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August 27, 2007

Early Season Squirrel Hunting Tactics

How to Bag Your Game in the Early Season

Squirrel season has opened in my state, and if it isn't open in yours yet, it will be soon if your state has a squirrel season. These, of course, are the tree-dwelling variety I am referring to, and which reward the successful hunter with a tasty treat at the end of the hunt.

 

Early in the season, squirrels are busy doing a few things.....building nests for the upcoming cold season, harvesting the ripening mast crops of acorns and other nut-bearing trees, and enjoying the thick tree canopy that allows them to travel almost unseen from a distance. Ah, but that canopy can also be their undoing to the attentive hunter.

 

One of the easiest ways to detect early-season squirrels is to simply look for branches that are moving contrary to their surroundings. If the wind isn't blowing, and the tree top is moving for a reason you cannot determine, chances are it is either Mr. Bushytail, or a bird, one of the two. Occasionally you'll find some other critter is responsible, but those two candidates are the normal culprits. If you pay attention, you will notice the swaying of branches caused by a moving squirrel tend to move differently than one caused by a bird.....the difference is subtle, but it is there. Squirrels almost always outweight birds that hop from limb to limb, and the weight of a squirrel causes a lengthier and more pronounced swaying of the limbs. And subsequent swayings are almost always adjacent to the first moving tree top that caught your attention since squirrels can't fly to another section of the tree and cause it to move. They use the tree itself for their highway.

 

Once you have determined that a squirrel is causing the commotion in the treetops, you can use the canopy against the squirrel to ease closer until you are comfortable with the range at which you are willing to take a shot. The squirrels will hold fast early in the season for longer periods of time than they will later in the season since they often believe they are well-hidden. A good pair of binoculars will aid in finding your prey when they are holding still.

 

In addition to the treetops, don't forget the forest floor. The last squirrel I shot this weekend was busy playing around the foot of the forest giants he lived in, and his playing brought him to within 10 yards of me before freezing in place at my presence. Unfortunately for him, he froze for too long and never did make another conscious move on his own since I claimed him with a shot from my .22 caliber airgun. Not only is the canopy above thick this time of year, but so is the ground cover, and neither of us realized the other was there until he came around the trunk of a tree while playing around.

 

This time of year, depending on the rainfall in your area, water sources can come into play as well. We are currently experiencing the worst drought in eight years in the midwest, and hanging around waterholes, ponds, creeks, and other sources of moisture can reap dividends as well. In the early season heat, I have the best luck early in the morning while things are still cool, and much later in the evening when twilight is approaching. The heat of the day is miserable for both man and beast, and ticks and other no-see-ums relish their chance at biting me when I spend too much time in the woods during the heat of the day.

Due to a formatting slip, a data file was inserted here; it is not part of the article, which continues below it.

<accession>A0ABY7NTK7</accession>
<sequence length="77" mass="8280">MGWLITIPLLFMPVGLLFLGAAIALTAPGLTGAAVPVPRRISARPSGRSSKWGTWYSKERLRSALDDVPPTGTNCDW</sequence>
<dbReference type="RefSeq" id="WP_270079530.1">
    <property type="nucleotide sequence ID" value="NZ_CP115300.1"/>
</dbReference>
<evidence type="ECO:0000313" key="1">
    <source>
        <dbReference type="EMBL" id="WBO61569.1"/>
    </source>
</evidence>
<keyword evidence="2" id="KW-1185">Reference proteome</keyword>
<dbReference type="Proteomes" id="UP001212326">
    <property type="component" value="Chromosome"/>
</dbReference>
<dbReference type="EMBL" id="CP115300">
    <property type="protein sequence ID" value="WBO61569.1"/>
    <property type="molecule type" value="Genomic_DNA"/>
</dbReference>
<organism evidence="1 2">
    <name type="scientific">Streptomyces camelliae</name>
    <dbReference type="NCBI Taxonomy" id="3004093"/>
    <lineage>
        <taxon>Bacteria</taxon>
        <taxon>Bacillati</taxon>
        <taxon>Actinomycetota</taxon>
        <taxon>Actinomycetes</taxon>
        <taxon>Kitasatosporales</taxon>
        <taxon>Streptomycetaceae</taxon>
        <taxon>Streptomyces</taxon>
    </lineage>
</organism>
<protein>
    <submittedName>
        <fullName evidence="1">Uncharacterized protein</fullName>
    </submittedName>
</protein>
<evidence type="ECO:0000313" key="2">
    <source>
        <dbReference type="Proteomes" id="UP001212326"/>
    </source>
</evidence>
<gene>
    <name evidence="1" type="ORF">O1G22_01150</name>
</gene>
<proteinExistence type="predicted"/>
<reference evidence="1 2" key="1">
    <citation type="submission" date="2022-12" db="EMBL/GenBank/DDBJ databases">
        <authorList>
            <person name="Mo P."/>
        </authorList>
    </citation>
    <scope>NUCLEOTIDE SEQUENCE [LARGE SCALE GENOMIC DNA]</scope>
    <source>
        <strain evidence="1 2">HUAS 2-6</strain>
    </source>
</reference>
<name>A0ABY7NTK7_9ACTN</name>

A word of caution about the legal means of taking small game is in order. Before the season began, I perused the website of my state's DNR and noticed with some dismay that they had made a rule change that made all my .177 caliber airguns unusable for small game hunting. I am currently appealing this ruling, but for this year it stands, and I had to make sure that I had some .20 caliber or larger airguns on hand to do my small game hunting legally. So be sure that you are as legal as you were last year in your hunting methods so that your enjoyable hobby and outdoor pursuits are not sidetracked by your lack of keeping up with the rules. Nothing spoils a hunt quicker than being ticketed by the conservation officer who is just doing his/her job concerning you method of taking your game.

 

So pay attention to the canopy above, as well as the thick ground cover below while out chasing the tree squirrel around this year. And as the season changes the terrain, new tactics will come into play that will keep you bagging those squirrels hunt after hunt. We'll discuss more of them in later posts on this blog.

 

Hunt safe and have a great time in the outdoors.

 

 

 

August 20, 2007

Something for Everyone

Featured Airguns at Airgundepot

Airgun Depot has a really nice link on their home page. If you haven't had the chance to experience it, take a look at the "Featured Airguns" link found on the left side of the home page. By clicking on that link, you will find a page full of selections from their inventory that includes a little something for everyone.

Match Shooting Air Guns 

If you enjoy match shooting, there is the Daisy Avanti Champion 499, one of the most accurate BB guns made. And in pistols, you'll find the Daisy Avanti 747 Triumph, a sure winner for the accomplished target pistol shooter.

Airguns for the Hunter 

If hunting is more your style,  Benjamin's Model 392, as well as Crosman's Quest and Phantom rifles will catch your eye.....great rifles for small game hunting and pest control.

Realistic-looking Copies 

Perhaps realistic copies of firearms are more your style....then you need to take a look at the Beretta M92B, or perhaps Crosman's Model C11. There are several more possibilities in this category for you to look at as well.

 

If you like history and want a rifle that resembles something from the Old West, there is the lever-action Walther 1894, a copy of the classic Winchester rifle that won the West! Powered by dual CO2 powerlets, it delivers in the entertainment category for sure!

 

This category of featured airguns changes often, so drop by and take a look to see if there is something you need on sale or in stock for a limited time. By using this simple little link, many of your airgun shooting needs can be met without all the tedious searching that so many of us do while surfing the net.